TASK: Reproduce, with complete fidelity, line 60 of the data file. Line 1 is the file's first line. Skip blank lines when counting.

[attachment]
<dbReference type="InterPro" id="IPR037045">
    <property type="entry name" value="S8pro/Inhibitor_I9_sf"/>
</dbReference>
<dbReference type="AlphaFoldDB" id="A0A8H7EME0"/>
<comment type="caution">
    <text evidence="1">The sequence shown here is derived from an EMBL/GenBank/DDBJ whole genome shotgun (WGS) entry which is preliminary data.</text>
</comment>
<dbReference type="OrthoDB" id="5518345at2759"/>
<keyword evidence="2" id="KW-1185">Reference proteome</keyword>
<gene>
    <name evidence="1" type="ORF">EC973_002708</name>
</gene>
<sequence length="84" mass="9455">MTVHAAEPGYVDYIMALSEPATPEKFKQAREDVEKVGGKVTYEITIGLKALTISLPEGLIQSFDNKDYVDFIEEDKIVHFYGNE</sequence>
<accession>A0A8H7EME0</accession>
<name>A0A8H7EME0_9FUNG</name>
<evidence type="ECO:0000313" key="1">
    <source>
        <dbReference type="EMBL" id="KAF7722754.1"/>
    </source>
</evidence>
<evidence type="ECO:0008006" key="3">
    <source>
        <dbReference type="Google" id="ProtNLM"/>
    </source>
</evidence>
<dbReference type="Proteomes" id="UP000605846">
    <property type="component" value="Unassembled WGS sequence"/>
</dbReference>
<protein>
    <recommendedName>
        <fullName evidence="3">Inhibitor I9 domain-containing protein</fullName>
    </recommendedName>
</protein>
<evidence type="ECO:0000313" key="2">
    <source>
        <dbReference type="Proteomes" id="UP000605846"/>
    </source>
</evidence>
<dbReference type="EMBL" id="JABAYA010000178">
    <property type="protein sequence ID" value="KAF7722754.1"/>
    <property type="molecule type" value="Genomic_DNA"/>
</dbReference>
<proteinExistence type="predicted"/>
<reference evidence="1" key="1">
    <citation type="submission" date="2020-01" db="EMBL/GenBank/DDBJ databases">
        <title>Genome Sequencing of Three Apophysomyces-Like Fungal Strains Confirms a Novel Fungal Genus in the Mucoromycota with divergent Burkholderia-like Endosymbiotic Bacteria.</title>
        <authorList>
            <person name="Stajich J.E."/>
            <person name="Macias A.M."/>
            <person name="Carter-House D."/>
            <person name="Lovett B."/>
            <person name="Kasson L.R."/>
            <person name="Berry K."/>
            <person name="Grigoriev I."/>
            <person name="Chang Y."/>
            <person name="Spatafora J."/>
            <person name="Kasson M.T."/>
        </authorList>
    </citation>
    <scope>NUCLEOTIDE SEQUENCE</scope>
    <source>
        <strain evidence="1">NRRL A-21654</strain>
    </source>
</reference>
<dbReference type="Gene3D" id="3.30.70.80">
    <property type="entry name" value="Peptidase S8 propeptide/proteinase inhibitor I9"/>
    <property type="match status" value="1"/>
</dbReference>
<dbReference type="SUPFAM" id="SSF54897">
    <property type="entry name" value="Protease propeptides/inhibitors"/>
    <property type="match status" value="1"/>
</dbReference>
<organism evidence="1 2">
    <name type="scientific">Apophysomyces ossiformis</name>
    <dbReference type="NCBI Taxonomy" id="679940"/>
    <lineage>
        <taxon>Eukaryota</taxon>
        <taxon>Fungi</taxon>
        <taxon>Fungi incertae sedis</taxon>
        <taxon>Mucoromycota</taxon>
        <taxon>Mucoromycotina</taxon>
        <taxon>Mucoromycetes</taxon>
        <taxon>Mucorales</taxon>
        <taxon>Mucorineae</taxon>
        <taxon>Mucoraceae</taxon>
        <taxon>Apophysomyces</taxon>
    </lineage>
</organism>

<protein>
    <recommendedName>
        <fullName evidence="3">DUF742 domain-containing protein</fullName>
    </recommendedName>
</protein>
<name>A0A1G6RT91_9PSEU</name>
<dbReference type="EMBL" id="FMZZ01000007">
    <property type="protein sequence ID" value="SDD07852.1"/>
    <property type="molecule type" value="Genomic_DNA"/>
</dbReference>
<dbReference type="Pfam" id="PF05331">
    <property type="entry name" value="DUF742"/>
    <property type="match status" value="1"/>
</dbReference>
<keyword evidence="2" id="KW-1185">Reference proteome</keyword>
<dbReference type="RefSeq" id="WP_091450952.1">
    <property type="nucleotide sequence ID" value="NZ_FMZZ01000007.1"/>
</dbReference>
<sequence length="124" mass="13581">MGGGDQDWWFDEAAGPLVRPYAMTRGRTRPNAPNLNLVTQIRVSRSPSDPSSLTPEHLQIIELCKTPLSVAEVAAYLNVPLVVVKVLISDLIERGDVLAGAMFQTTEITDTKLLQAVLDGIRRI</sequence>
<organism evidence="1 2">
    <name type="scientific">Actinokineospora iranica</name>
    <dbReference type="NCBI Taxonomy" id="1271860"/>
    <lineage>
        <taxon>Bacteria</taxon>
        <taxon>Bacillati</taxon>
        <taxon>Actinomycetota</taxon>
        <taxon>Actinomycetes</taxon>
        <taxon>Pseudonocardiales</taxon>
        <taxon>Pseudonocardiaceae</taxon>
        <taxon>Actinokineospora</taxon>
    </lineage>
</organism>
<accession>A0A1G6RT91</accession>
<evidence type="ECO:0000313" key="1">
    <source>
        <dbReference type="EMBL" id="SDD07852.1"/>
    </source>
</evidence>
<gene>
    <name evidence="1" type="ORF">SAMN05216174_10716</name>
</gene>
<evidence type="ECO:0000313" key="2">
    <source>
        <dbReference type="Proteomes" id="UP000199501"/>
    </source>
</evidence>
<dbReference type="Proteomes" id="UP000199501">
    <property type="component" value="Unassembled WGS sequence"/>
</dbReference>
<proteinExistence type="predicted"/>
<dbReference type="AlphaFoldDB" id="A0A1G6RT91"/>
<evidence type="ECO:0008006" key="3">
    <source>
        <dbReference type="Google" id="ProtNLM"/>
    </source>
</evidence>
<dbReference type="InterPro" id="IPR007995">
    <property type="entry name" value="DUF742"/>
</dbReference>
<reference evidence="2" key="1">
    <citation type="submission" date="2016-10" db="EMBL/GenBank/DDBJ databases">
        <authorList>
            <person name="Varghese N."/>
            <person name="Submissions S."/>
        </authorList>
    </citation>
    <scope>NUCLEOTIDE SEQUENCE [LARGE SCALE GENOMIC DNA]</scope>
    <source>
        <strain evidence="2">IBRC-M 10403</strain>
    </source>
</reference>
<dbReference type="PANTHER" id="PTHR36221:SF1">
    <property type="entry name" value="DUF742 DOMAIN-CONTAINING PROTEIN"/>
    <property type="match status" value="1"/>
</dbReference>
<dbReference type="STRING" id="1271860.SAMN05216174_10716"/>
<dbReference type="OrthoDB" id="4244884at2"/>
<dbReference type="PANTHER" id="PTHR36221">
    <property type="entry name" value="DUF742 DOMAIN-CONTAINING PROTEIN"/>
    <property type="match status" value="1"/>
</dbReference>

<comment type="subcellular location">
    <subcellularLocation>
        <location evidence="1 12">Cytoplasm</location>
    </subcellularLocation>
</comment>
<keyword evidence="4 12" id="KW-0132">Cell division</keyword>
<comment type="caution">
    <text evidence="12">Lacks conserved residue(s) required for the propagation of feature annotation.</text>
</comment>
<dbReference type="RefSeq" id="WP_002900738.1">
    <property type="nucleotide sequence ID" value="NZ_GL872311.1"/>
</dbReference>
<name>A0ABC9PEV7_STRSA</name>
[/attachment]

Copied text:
    <scope>NUCLEOTIDE SEQUENCE</scope>